Multiple pregnancy runs in families. A woman who has a sister or mother who has fraternal twins is approximately twice as likely to have fraternal twins herself. Females who have a higher body mass index (BMI) are also more likely to have fraternal twin pregnancies. BMI is an indicator of body fat. Having a BMI that is higher than ideal is bad for your overall health.
When a mom is pregnant with more than one baby, preterm delivery is very common. Newborns who are delivered under 37 weeks are considered preterm and likely to have low birth weight. Early delivery is a common risk of multiple pregnancy. Infants delivered at 39 or 40 weeks of gestation are considered full-term. Newborns born before 32 weeks of are more likely to suffer from long-term health problems including vision issues, hearing loss, cerebral palsy, and potentially brain damage. During pregnancy, doctors watch for signs of fetal distress and monitor for the possibility of preterm birth.
Preeclampsia is a condition in which pregnant mothers develop high blood pressure and possibly vision problems, headaches, vomiting, and nausea. Any pregnant mom can develop the condition but it is more common in multiple pregnancy. The condition is treatable with medication. Preeclampsia typically goes away after delivery. Frequent and adequate prenatal care decreases the risk that mom and babies will develop complications due to preeclampsia.
Moms with multiple pregnancy have a higher risk of potential complications, so frequent check-ups are necessary. Fetuses are also at increased risk in multiple pregnancy. The doctor will track fetal growth and development. The physician will monitor mom's weight, blood pressure, blood sugar, and other factors. The doctor will also look for signs of early labor.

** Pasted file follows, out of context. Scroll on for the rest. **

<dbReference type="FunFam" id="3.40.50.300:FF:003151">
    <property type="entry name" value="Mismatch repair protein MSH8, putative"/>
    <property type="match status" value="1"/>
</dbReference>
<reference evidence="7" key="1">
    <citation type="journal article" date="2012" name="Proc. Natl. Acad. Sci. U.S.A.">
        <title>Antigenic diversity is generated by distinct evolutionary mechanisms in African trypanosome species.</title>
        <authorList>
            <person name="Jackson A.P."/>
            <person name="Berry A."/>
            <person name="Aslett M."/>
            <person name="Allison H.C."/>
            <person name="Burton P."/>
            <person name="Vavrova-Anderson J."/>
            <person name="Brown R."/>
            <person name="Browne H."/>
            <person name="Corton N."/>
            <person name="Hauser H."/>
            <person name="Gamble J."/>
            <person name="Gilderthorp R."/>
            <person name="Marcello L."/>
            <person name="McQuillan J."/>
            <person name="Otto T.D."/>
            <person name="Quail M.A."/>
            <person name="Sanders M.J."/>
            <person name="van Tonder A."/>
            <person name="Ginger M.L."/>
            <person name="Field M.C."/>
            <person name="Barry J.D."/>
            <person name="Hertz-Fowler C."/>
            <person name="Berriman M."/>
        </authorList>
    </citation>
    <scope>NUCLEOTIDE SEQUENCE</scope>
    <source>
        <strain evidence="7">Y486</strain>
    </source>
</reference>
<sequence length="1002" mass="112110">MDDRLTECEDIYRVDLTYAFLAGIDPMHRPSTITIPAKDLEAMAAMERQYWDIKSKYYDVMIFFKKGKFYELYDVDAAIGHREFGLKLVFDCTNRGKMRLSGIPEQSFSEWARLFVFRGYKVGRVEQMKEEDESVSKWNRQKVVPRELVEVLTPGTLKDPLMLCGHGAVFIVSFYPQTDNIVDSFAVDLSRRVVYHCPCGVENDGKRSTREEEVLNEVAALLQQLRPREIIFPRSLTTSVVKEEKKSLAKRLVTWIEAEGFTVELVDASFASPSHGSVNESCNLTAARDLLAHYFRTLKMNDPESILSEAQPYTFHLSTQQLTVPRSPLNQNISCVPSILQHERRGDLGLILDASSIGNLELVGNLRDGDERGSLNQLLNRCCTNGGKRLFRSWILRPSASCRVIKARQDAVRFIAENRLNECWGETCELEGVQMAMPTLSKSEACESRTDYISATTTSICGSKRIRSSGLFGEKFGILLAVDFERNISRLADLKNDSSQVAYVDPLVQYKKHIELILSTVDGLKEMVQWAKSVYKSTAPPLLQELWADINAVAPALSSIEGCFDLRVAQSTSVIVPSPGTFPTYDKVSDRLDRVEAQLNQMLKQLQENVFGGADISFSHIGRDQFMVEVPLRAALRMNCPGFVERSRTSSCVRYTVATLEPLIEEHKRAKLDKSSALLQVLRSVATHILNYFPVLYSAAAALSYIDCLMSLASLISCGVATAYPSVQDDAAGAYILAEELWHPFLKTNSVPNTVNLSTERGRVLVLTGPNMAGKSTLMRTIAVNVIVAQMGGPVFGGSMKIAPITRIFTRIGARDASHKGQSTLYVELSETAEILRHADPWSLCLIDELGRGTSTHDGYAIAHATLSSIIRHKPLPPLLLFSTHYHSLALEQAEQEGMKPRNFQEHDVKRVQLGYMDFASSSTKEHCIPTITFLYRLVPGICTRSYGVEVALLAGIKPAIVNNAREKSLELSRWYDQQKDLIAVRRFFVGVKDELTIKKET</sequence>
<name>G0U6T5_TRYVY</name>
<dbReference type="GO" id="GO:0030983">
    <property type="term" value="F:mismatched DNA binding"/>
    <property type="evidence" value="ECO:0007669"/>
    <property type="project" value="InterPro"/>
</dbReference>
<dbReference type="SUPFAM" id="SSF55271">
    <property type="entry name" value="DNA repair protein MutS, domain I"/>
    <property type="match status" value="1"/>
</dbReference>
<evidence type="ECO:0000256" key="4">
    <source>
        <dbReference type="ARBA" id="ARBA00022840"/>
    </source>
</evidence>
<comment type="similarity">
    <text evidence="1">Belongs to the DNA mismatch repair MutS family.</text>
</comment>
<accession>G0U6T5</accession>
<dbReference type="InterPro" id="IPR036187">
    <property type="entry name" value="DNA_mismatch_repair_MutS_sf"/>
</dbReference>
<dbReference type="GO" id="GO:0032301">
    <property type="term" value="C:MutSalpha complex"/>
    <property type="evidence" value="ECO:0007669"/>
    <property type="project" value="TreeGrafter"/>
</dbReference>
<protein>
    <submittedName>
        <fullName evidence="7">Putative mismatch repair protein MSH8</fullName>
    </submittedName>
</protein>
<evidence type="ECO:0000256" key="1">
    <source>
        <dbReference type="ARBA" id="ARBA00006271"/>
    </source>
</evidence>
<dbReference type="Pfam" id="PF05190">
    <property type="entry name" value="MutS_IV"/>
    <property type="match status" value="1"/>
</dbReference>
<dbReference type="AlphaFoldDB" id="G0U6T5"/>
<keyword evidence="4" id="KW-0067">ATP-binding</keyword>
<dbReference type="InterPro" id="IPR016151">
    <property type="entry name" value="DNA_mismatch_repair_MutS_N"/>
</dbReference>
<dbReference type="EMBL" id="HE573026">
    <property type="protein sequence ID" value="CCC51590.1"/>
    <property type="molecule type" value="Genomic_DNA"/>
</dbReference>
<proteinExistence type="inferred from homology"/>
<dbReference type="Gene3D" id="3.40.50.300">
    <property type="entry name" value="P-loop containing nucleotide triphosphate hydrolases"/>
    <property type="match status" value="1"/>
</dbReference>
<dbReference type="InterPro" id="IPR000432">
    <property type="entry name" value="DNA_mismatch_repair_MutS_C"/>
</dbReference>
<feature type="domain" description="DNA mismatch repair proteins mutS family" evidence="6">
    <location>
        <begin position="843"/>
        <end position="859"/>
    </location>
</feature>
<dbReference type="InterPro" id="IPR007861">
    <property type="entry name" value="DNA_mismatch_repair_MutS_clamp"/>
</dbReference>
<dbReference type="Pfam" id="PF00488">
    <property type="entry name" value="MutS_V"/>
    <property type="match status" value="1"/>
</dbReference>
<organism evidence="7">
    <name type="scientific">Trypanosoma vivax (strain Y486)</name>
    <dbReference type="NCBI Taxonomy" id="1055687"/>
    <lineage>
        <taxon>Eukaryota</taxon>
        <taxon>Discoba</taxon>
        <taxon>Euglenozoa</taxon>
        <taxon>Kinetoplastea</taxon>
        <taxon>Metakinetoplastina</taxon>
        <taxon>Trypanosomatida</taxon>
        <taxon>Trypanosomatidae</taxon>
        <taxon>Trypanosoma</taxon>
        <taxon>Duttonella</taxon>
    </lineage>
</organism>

IMAGES PROVIDED BY:
- American Pregnancy Association: “Complications in a Multiples Pregnancy," “How a Multiples Pregnancy Occurs.”
- Centers for Disease Control and Prevention: “Assisted Reproductive Technology.”
- Journal of the American Dietetic Association: “Survey of retail milk composition as affected by label claims regarding farm-management practices.”
- The Journal of Reproductive Medicine: “Mechanisms of Twinning: VII. Effect of Diet and Heredity on the Human Twinning Rate.”
- National Vital Statistics Reports: “Births: Final Data for 2013.”
- Obstetrics and Gynecology: “Relationship of Maternal Body Mass Index and Height to Twinning.”
- PLoS One: “Wired to Be Social: The Ontogeny of Human Interaction.”